4. What are your child’s favorite healthy but simple snack foods?
- My daughter loves apple slices. She'll take them over a piece of candy any day.
- I've never been one to [cut] pears into rabbit [shapes] etc., so I don't have many cutesy ideas. My kids love homemade muffins, cornbread, fruit salad, scones, etc. I make several baked items at once and then freeze the batches. This allows me to offer them variety throughout the month. (We don't have to eat ALL of the muffins in two days.)
Dried fruit like apples, plums, apricots, raisins, cranberries, and even blueberries, too.
- Any fruits. And we use a good quality yogurt as a dip – my son loves to dip things.
Sliced cucumbers with some lemon juice, lightly salted.
5. Do your kids get school lunch, or do you pack them something healthy at home?
- If my kids really want to buy lunch, I will probably [only] allow that once a week or so, unless they can show me they will pick a well-rounded meal.
- [As a kid,] I always had a sandwich, a vegetable, and a granola bar. For my son, I plan to be a bit more creative than my mom was. An ideal lunch for him would be a hard-boiled egg, spinach and cheese square, small pasta salad (made with a homemade vinaigrette dressing), and for desert some berries with yogurt.
I will always pack a lunch for my children. After [all the greasy food that] I ate at school lunch, they will always have something from home.
We don't do lunch boxes. The school canteen does balanced, tasty meals.
- Once children hit their teens, they're often making their own eating choices. What steps do you take to ensure they're getting a healthy lunch as often as possible? Start when they are young.
6. How can you take your kids grocery shopping without going bonkers?
- I do my best to have a list arranged by aisles in the store, and to have my coupons in the order of the aisles -- anything to avoid extra time at the store.
- I use an online grocery delivery service.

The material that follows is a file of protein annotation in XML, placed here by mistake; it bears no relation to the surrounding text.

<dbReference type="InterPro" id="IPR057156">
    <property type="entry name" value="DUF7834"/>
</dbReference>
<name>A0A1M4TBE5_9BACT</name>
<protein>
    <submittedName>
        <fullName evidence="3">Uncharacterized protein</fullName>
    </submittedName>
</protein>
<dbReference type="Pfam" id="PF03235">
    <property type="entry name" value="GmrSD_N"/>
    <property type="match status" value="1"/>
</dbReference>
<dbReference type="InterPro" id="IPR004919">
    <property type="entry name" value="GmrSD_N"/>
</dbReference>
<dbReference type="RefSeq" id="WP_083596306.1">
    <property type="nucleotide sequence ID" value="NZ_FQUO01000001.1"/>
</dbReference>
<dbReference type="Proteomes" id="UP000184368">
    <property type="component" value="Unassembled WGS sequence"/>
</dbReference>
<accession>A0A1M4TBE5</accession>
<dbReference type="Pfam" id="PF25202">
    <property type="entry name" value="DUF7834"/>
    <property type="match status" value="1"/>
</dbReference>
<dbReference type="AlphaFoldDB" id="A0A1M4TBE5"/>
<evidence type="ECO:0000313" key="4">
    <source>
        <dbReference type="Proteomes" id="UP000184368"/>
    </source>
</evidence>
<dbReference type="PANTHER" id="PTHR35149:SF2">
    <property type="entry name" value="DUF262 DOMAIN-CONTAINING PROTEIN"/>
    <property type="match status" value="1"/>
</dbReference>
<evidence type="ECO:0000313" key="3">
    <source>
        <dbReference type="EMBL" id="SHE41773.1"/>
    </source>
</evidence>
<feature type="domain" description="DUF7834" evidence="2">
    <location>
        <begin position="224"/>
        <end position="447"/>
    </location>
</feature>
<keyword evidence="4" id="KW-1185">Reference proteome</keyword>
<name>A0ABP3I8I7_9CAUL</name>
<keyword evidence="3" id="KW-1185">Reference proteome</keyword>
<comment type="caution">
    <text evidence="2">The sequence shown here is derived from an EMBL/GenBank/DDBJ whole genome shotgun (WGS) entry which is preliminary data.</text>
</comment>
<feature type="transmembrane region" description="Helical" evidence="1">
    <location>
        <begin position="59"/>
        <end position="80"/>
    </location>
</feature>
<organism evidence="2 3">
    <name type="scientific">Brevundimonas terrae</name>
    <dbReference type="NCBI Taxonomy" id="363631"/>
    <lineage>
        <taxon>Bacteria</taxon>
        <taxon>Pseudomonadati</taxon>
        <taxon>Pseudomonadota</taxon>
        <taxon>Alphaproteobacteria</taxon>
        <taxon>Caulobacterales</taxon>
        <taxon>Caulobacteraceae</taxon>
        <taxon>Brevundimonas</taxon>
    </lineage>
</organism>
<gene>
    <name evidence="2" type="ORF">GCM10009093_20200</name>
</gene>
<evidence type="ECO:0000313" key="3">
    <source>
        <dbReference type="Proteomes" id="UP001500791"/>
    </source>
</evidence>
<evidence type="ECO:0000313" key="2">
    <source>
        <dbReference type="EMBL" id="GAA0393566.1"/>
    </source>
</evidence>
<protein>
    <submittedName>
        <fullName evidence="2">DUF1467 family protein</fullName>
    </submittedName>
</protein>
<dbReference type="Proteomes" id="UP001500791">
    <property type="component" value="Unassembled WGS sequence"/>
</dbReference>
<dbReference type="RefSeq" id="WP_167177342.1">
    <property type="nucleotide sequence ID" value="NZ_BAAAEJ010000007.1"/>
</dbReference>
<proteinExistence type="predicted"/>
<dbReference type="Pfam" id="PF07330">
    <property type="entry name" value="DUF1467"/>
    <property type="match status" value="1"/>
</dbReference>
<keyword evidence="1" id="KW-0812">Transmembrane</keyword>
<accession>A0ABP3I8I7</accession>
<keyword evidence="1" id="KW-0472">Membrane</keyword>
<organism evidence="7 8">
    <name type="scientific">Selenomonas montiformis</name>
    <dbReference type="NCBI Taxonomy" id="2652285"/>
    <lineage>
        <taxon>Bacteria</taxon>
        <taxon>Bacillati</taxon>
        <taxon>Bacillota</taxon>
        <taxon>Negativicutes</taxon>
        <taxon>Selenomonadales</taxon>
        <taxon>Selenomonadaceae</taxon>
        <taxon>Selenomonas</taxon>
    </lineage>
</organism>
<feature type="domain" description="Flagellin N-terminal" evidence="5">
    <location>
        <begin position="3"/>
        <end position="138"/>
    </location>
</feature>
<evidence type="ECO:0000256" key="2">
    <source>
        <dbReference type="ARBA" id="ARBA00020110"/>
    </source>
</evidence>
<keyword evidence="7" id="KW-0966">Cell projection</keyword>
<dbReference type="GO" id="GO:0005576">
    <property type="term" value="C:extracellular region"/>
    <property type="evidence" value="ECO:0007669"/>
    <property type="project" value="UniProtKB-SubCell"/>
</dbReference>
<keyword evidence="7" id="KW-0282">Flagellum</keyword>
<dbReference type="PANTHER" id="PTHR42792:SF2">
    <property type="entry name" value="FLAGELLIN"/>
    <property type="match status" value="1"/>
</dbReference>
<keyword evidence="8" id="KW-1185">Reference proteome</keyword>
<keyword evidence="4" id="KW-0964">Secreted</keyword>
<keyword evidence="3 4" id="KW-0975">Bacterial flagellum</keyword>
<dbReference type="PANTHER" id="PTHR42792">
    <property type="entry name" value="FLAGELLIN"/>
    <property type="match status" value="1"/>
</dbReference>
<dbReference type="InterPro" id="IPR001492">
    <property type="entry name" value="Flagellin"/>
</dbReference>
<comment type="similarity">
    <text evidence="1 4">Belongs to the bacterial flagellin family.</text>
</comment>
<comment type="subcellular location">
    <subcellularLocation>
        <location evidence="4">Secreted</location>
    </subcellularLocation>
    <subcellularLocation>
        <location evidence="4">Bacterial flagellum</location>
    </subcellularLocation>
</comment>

I go straight to the toy aisle and get my son a toy. Then I put it back at the end of the trip -- when he's not looking!
I collect a bunch of twist ties in the fruit and vegetables section. The boys make them into monsters and vehicles and play with those while we shop.
- I love shopping with my kids. They read labels and compare prices. I teach them how to pick nice produce and meat, and how to check expiration dates. People who have problems shopping with their kids should raise their expectations and start teaching their kids more about it.
I leave my daughter with her Dad.
7. When you’re on the go, is eating healthy possible – even at a fast food restaurant?
- We take apples and bananas, crackers, cheese cut into cubes, diced ham, grape tomatoes, and water. We travel a lot, so we've tested just about everything. We want healthy, not too messy, and agreeable with tummies in the car.
- [In fast food restaurants], instead of fries ... lots of times my daughter will ask for a salad with apple slices.
- I bring snacks, but when we're traveling, there is enough other stuff to plan out. I don't sweat a few meals at McDonald's in order to bring down the stress level and make our trip more fun!
- Sandwiches, peanut butter and crackers, fruit, veggie sticks, nuts, and cottage cheese cups. The more protein, the better satisfied the kids are. If all they eat is empty-calorie foods, they're hungry all the time.
- When we do stop for fast food, it's such a rare event that no effort is made to make the experience healthier -- if my kids want fries, then they shall have them!
We’d like to thank all the WebMD readers who responded for their excellent advice. If you have any other suggestions, go ahead and post them on the WebMD Parenting Message Boards.